Byron Buxton ‘getting back into the groove’ at Twins camp

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FORT MYERS, Fla. — There was plenty of cause for celebration in the Buxton household this offseason.

Among them, Byron and his wife, Lindsey, found out in November that they would be expanding their family, adding their third boy later this year.

In January, Buxton’s beloved Georgia Bulldogs won another national football title, and days later he learned that Carlos Correa, whom he developed a close bond with during their first season together in Minnesota, would be returning to play alongside him for the next six years.

And his right knee, the one that plagued him for the entirety of the 2022 season and required a season-ending surgery, has been progressing according to plan.

“I’m just getting back into the groove of things,” Buxton said. “ … I feel good and that’s all that matters to me.”

Buxton, who spent hours in the trainer’s room getting ready to play, had an arthroscopic surgery in September to clean up his knee. Through the knee pain, he still put together the first All-Star season of his career.

In the early days of camp, the Twins are keeping a close eye on the star center fielder, who posted a 135 OPS+ (100 is league average) with 38 home runs in his 92 games played.

“We have reason to be optimistic,” manager Rocco Baldelli said. “They were able to go in there and fix the things that needed to be fixed up, and we know that that needed to be done. And I’m glad we got it done.”

President of baseball operations Derek Falvey said they planned to take things “on the conservative side,” with Buxton, meaning that he is expected to track slightly behind his teammates. But Falvey said there’s no reason to believe that Buxton wouldn’t be ready come March 30, when the Twins open their season in Kansas City.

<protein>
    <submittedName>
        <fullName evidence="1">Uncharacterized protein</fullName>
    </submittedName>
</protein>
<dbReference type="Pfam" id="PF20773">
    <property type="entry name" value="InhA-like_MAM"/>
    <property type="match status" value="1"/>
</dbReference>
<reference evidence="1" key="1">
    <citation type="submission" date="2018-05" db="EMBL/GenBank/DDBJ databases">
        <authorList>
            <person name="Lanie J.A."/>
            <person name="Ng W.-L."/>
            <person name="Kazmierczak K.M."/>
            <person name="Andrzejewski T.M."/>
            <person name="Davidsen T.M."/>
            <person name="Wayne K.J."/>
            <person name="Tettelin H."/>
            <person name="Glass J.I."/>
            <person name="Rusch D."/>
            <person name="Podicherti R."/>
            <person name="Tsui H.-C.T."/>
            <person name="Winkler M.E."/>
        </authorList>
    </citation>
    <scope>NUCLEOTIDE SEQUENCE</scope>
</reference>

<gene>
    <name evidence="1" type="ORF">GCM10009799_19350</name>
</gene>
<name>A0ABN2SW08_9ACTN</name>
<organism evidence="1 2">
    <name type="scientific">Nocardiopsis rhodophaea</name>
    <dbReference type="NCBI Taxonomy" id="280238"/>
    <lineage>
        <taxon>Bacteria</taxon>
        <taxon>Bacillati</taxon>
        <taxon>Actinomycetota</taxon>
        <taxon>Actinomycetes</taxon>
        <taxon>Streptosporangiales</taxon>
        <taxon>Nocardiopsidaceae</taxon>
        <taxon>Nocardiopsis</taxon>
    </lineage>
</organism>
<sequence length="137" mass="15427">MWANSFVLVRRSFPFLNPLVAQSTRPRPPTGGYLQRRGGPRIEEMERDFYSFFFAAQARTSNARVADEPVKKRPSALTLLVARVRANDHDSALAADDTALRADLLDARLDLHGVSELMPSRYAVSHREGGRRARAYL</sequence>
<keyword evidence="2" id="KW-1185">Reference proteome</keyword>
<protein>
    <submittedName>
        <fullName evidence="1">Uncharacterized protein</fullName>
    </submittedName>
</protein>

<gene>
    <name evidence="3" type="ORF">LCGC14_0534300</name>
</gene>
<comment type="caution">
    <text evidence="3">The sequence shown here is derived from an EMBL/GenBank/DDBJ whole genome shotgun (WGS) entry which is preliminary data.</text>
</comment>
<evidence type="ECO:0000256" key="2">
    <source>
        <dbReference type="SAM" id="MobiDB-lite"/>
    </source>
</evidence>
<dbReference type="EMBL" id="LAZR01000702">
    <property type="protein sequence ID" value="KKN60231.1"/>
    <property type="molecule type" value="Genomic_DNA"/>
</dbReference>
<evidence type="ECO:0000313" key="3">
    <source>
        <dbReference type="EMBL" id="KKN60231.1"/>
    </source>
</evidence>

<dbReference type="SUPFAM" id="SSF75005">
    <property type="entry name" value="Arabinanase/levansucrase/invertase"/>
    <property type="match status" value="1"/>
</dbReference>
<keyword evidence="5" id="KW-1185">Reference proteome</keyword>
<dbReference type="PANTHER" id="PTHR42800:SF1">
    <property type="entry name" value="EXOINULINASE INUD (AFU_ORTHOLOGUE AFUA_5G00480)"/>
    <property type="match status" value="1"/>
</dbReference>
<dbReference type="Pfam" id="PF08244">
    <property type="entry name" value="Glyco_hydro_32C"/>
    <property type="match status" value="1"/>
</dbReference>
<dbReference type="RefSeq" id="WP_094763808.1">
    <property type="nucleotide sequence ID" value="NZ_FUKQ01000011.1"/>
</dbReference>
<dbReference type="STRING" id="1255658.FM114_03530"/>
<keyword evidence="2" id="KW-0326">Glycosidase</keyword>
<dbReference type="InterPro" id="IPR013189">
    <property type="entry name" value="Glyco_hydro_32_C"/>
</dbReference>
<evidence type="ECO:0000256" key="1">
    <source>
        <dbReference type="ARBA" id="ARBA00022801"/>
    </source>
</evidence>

“By all accounts, he’s come in and he’s in a good place,” Falvey said. “… His running progressions have gone well. Everything has gone well. He’s not coming in with any issues.”

Typically, Buxton spends time training in the offseason with his high school track and field coach, Sheldon Pearce, in his hometown of Baxley, Ga.

Pearce runs him through hurdles and other exercises equipped to improve Buxton’s mobility. That track work will likely come later this spring, Buxton said.

“Just because (the Twins) hadn’t seen me run, didn’t want to mess nothing up before I got here. Just a lot of stuff. But probably get him down here when I start getting into my running progression to make sure I’m doing everything right,” he said.

Buxton reported to camp on Friday, and in the early days, the feedback the Twins have gotten from him has been positive. Everything, Baldelli said, is in line with what the Twins had been hoping for from the center fielder.

And that’s a good thing for the Twins because if they are to come anywhere near accomplishing the lofty goal Buxton was talking about on Sunday morning, they’ll need their star center fielder to be on the field.

“Win a ring. That’s the only goal you hear around here now,” Buxton said. “It isn’t, ‘Oh, we want to make the playoffs. We want to win. Whatever.’ Bottom line is to win a ring.”